That includes the one out of four families on private wells in this farm valley who, unknowingly, are drinking dangerous amounts of uranium, researchers determined this year and last. Government authorities say long-term exposure to uranium can damage kidneys and raise cancer risks, and scientists say it can have other harmful effects.

In this swath of farmland, roughly 250 miles long and encompassing major cities, up to one in 10 public water systems have raw drinking water with uranium levels that exceed federal and state safety standards, the U.S. Geological Survey has found.

More broadly, nearly 2 million people in California’s Central Valley and in the U.S. Midwest live within a half-mile of groundwater containing uranium over the safety standards…

Everything from state agencies to tiny rural schools are scrambling to deal with hundreds of tainted public wells — more regulated than private wells under safe-drinking-water laws.

That includes water wells at the Westport Elementary School, where 450 children from rural families study outside the Central California farm hub of Modesto.

At Westport’s playground, schoolchildren take a break from tether ball to sip from fountains marked with Spanish and English placards: “SAFE TO DRINK.”

The school, which draws on its own wells for its drinking fountains, sinks and cafeteria, is one of about 10 water systems in the farm region that have installed uranium removal facilities in recent years. Prices range from $65,000 for the smallest system to the millions of dollars…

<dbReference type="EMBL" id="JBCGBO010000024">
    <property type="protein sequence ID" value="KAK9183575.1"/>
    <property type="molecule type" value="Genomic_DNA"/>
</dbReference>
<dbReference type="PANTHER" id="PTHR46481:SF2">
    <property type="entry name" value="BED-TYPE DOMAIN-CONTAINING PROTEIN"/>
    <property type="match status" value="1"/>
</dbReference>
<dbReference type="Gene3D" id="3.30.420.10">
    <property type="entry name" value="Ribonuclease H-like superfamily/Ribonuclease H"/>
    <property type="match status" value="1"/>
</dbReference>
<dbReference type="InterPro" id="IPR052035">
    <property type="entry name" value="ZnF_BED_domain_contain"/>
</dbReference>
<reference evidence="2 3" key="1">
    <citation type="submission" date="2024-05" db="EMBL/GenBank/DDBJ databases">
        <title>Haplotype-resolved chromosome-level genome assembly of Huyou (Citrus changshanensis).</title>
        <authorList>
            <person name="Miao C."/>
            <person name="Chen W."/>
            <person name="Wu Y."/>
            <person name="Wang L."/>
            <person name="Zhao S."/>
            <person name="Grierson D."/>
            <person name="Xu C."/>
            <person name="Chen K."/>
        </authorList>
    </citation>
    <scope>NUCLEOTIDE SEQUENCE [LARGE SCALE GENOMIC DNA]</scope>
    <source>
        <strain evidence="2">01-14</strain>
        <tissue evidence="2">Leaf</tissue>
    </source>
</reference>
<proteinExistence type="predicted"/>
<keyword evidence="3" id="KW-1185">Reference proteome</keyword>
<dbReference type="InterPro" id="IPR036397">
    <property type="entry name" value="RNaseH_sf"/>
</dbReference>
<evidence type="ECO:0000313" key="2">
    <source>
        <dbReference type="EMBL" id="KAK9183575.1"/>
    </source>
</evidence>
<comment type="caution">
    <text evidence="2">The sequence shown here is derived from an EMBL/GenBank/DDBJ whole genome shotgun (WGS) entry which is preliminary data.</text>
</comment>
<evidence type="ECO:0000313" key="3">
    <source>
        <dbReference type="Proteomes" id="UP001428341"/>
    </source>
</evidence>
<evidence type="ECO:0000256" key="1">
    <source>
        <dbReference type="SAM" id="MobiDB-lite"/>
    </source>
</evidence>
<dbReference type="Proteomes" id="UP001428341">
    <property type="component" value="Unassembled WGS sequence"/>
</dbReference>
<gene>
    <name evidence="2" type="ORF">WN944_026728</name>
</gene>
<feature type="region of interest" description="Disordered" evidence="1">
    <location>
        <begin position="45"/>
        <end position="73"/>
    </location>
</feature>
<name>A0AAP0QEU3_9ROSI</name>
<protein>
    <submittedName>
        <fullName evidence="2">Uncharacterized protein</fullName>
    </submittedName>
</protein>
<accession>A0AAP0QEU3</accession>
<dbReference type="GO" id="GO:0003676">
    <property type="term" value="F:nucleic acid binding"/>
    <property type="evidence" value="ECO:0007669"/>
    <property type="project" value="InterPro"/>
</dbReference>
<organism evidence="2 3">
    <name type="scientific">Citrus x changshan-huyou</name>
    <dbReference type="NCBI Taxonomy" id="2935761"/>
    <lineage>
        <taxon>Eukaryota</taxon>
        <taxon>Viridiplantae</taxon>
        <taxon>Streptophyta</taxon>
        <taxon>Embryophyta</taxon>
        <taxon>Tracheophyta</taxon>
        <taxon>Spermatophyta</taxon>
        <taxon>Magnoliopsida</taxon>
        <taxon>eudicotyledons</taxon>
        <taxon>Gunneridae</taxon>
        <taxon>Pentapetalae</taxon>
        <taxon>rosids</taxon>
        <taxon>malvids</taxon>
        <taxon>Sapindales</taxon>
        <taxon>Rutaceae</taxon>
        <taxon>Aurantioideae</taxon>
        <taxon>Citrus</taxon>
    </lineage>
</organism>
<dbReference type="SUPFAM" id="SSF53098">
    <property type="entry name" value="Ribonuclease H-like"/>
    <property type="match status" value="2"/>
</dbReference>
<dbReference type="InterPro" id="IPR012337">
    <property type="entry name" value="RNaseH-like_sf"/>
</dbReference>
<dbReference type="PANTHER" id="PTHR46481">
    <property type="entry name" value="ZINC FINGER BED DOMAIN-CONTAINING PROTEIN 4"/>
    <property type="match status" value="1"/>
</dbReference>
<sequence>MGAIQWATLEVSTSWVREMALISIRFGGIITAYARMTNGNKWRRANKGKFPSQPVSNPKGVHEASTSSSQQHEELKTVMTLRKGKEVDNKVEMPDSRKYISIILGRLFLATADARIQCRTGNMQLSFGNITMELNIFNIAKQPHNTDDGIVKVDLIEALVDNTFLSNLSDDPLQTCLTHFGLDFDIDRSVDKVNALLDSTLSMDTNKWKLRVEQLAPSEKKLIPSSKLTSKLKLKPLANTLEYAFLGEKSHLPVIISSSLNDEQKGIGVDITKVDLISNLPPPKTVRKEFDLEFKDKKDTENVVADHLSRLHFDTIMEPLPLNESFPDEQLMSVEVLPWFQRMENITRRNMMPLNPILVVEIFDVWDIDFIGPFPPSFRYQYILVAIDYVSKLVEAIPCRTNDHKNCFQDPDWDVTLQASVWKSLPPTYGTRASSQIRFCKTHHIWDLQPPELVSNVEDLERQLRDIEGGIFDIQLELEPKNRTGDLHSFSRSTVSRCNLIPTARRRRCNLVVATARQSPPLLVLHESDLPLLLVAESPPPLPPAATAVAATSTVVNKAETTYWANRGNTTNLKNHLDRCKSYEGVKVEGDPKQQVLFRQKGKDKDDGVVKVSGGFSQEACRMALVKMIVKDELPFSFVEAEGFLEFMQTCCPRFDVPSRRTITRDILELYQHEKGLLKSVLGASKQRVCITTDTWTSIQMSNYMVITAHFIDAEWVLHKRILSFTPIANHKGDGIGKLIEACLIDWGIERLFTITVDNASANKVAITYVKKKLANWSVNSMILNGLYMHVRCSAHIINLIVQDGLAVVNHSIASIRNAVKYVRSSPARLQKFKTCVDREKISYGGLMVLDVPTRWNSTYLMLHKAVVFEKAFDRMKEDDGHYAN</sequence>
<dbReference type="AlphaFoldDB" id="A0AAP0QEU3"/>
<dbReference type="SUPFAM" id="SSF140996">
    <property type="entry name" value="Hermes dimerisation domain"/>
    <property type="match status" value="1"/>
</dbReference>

The uranium gleaned from the school’s well water and other Central California water systems is handled like the nuclear material it is — taken away by workers in masks, gloves and other protective garments…

It is then processed into nuclear fuel for power plants…

Meanwhile, the city of Modesto, with a half-million residents, recently spent more than $500,000 to start blending water from one contaminated well to dilute the uranium to safe levels. The city has retired a half-dozen other wells with excess levels of uranium…

In California, as in the Rockies, mountain snowmelt washes uranium-laden sediment to the flatlands, where groundwater is used to irrigate crops.

Irrigation allows year-round farming, and the irrigated plants naturally create a weak acid that is leeching more and more uranium from sediment, said Miranda Fram and Bryant Jurgens, a fellow researcher at the federal agency’s office in California’s capital.

Groundwater pumping pulls the contaminated water down into the earth, where it is tapped by wells that supply drinking water.

California is now experiencing its driest four-year span on record, and farmers and other users are pumping groundwater at the highest rates ever, helping to pull yet more uranium into areas of aquifers tapped by water wells…